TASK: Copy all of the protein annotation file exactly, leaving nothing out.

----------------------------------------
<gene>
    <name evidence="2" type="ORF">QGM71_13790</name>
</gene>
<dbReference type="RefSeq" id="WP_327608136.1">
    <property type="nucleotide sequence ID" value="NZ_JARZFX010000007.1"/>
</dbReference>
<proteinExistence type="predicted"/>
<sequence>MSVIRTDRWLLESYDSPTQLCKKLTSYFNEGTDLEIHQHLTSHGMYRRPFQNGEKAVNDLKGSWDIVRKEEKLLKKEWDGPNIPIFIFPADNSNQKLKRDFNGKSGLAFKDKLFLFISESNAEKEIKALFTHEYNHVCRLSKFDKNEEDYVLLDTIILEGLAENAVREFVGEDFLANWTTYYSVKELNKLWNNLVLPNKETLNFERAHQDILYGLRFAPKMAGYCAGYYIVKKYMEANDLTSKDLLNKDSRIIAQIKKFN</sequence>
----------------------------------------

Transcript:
<gene>
    <name evidence="2" type="ORF">QGM71_13790</name>
</gene>
<dbReference type="RefSeq" id="WP_327608136.1">
    <property type="nucleotide sequence ID" value="NZ_JARZFX010000007.1"/>
</dbReference>
<proteinExistence type="predicted"/>
<sequence>MSVIRTDRWLLESYDSPTQLCKKLTSYFNEGTDLEIHQHLTSHGMYRRPFQNGEKAVNDLKGSWDIVRKEEKLLKKEWDGPNIPIFIFPADNSNQKLKRDFNGKSGLAFKDKLFLFISESNAEKEIKALFTHEYNHVCRLSKFDKNEEDYVLLDTIILEGLAENAVREFVGEDFLANWTTYYSVKELNKLWNNLVLPNKETLNFERAHQDILYGLRFAPKMAGYCAGYYIVKKYMEANDLTSKDLLNKDSRIIAQIKKFN</sequence>